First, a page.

Keywords: PPartnerships; Team Production, Incentives; Efficiency; Equality; Experiment
    JEL: C92 D63 J33 M52
    Date: 2019–01
  7. By: Oliver Herrmann; Richard Jong-A-Pin; Lambert Schoonbeek
    Abstract: We incorporate prospect-theory preferences in a game-theoretic model to study voter turnout. We show that voter turnout is heavily affected by agents having subjective reference points with respect to the vote or abstain decision and their subjective probability weighting in the decision-making process. Using empirically based parameter values, we show that our model has lower prediction error than other game-theoretic models with standard expected-utility preferences. We also find that our model maintains desirable comparative statics effects and leads to higher turnout predictions in larger electorates.
    Keywords: voting behavior, Downsian paradox, prospect-theory preferences
    JEL: D72
    Date: 2019
  8. By: Barron, Kai; Nurminen, Tuomas
    Abstract: This paper experimentally studies two simple interventions aimed at increasing public goods provision in settings in which accurate feedback about contributions is not available. The first intervention aims to exploit lying aversion by requiring subjects to send a non-verifiable ex post announcement about their contribution. The second intervention aims to nudge participants to higher contribution levels by simply labeling contributions of 16 or above as being ‘good’. We find that the ex post announcement mechanism does not have a significant effect on the cooperation rate. However, the nudge leads to a striking increase in the cooperation rate. We provide suggestive evidence that the nudge we use provides subjects with a focal point, helping conditional cooperators to coordinate their contributions. Moreover, despite the lack of monetary incentives to lie, we find that a non-negligible group of subjects inflate their anonymous announcements.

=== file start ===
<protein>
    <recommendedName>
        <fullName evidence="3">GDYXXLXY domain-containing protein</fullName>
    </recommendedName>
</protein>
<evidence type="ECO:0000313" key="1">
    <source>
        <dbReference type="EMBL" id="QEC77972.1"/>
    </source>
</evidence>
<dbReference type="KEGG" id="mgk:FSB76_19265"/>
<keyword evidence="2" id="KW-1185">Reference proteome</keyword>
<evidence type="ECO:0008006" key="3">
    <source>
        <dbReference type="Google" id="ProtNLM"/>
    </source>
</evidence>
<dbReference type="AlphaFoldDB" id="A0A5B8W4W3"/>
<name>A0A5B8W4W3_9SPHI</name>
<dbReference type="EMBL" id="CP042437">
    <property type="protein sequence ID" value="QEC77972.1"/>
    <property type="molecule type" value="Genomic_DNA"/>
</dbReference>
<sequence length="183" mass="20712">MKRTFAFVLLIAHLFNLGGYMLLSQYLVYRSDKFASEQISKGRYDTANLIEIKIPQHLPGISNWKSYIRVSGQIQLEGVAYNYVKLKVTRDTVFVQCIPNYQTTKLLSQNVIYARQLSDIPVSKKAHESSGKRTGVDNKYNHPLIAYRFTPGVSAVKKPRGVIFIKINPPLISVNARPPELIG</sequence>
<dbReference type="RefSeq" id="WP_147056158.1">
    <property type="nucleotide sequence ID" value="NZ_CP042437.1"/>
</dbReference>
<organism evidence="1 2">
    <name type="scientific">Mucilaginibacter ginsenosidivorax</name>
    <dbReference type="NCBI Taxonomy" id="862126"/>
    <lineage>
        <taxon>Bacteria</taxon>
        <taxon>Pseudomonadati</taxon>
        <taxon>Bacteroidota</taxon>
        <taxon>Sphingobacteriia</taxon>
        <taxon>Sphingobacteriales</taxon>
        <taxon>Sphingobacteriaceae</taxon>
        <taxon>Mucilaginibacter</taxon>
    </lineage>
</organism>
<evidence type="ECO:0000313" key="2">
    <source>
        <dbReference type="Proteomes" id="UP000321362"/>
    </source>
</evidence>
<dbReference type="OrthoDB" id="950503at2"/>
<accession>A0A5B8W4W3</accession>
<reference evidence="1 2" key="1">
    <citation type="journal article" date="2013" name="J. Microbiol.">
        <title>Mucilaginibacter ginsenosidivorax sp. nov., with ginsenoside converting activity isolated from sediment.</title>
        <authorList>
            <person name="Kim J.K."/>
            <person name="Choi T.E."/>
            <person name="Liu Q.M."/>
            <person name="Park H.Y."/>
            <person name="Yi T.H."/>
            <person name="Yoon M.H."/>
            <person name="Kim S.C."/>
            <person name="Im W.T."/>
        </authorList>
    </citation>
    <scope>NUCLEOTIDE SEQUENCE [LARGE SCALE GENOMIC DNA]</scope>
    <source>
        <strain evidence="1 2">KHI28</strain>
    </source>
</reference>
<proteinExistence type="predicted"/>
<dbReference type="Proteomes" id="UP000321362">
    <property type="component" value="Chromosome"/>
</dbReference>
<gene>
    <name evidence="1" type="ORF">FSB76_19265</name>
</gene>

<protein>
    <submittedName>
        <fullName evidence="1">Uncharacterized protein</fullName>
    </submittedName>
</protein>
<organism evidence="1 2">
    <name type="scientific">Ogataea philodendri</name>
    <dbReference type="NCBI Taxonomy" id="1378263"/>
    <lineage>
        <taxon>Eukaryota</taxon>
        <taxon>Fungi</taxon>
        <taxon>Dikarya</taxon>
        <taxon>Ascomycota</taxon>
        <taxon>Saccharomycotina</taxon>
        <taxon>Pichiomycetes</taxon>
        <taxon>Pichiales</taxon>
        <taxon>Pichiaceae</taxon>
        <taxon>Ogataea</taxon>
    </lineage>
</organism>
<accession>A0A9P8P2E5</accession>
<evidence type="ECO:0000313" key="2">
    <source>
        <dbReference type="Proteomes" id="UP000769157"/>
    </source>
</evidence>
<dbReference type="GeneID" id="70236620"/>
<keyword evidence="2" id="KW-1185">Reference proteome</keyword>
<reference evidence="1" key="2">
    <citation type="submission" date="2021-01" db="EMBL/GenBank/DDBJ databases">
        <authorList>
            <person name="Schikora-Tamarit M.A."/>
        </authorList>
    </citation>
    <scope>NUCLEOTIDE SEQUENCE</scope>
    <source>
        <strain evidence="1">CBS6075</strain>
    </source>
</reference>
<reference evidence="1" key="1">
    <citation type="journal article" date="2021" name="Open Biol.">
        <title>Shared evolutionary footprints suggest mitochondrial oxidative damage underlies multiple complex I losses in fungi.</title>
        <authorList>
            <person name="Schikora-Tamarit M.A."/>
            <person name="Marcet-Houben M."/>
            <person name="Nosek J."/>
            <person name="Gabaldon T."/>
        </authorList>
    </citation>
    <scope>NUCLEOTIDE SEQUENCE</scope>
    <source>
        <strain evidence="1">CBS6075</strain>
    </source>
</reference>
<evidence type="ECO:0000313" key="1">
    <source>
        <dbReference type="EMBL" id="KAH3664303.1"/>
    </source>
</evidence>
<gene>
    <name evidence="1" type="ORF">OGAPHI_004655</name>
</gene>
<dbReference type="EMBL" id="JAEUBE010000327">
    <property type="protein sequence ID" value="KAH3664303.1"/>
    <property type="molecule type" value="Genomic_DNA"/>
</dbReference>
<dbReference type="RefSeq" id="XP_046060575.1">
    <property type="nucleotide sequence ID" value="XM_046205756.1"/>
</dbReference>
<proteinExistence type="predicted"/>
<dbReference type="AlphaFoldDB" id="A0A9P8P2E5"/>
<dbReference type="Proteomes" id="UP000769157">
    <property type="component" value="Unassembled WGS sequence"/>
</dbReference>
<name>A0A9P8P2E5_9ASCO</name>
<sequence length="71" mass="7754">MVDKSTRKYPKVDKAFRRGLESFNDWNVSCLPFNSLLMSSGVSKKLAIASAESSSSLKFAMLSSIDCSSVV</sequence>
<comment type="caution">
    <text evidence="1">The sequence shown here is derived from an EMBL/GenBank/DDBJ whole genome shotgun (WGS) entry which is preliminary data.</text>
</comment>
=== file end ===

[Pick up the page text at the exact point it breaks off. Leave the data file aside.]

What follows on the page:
Keywords: cooperation,nudge,public good,experiment,lying,focal point
    JEL: C91 C72 H41 Z13
    Date: 2018
  9. By: Lergetporer, Philipp (ifo Institute at the University of Munich; CESifo); Woessmann, Ludger (: University of Munich and ifo Institute; CESifo, IZA, and CAGE)
    Abstract: Public preferences for charging tuition are important for determining higher education finance. To test whether public support for tuition depends on information and design, we devise several survey experiments in representative samples of the German electorate (N>19,500). The electorate is divided, with a slight plurality opposing tuition. Providing information on the university earnings premium raises support for tuition by 7 percentage points, turning the plurality in favor. The opposition-reducing effect persists two weeks after treatment. Information on fiscal costs and unequal access does not affect public preferences. Designing tuition as deferred income-contingent payments raises support by 16 percentage points, creating a strong majority favoring tuition. The same effect emerges when framed asloan payments. Support decreases with higher tuition levels and increases when targeted at non-EU students.
    Keywords: tuition, higher education, political economy, survey experiments, information, earnings premium, income-contingent loans, voting JEL Classification: I22, H52, D72, D83
    Date: 2019
  10. By: Victorien Barbet (Aix-Marseille Univ., CNRS, EHESS, Centrale Marseille, AMSE); Noé Guiraud (Aix-Marseille Univ., CNRS, EHESS, Centrale Marseille, AMSE); Vincent Laperrière (UMR ESPACE); Juliette Rouchier (LAMSADE - Paris-Dauphine University)
    Abstract: We present a model showing the evolution of an organization of agents who discuss democratically about good practices. This model feeds on a field study we did for a few years in France where we followed Non Profit Organizations, called AMAP (a french short food chain), and observed their construction through time at the regional and national level. Most of the hypothesis we make are here either based on the literature on opinion diffusion or on the results of our field study. By defining dynamics where agents influence each other, make collective decision at the group level, and decide to stay in or leave their respective groups, we analyse the effect of different parameters, like size of organizations, on the stability and representativeness of these organizations. The models proves to be robust and we believe is easy to adapt to other context than AMAP. Moreover the article highlights the tension that exists between stability and representativeness in democratic organizations, along with the negative effect of increasing the number of topics to discuss and the positive effect of having openminded members.
    Keywords: democracy, organizations, opinion dynamics, agent based modeling
    Date: 2019–03
  11. By: Toke S. Aidt, Facundo Albornoz, Esther Hauk; Facundo Albornoz; Esther Hauk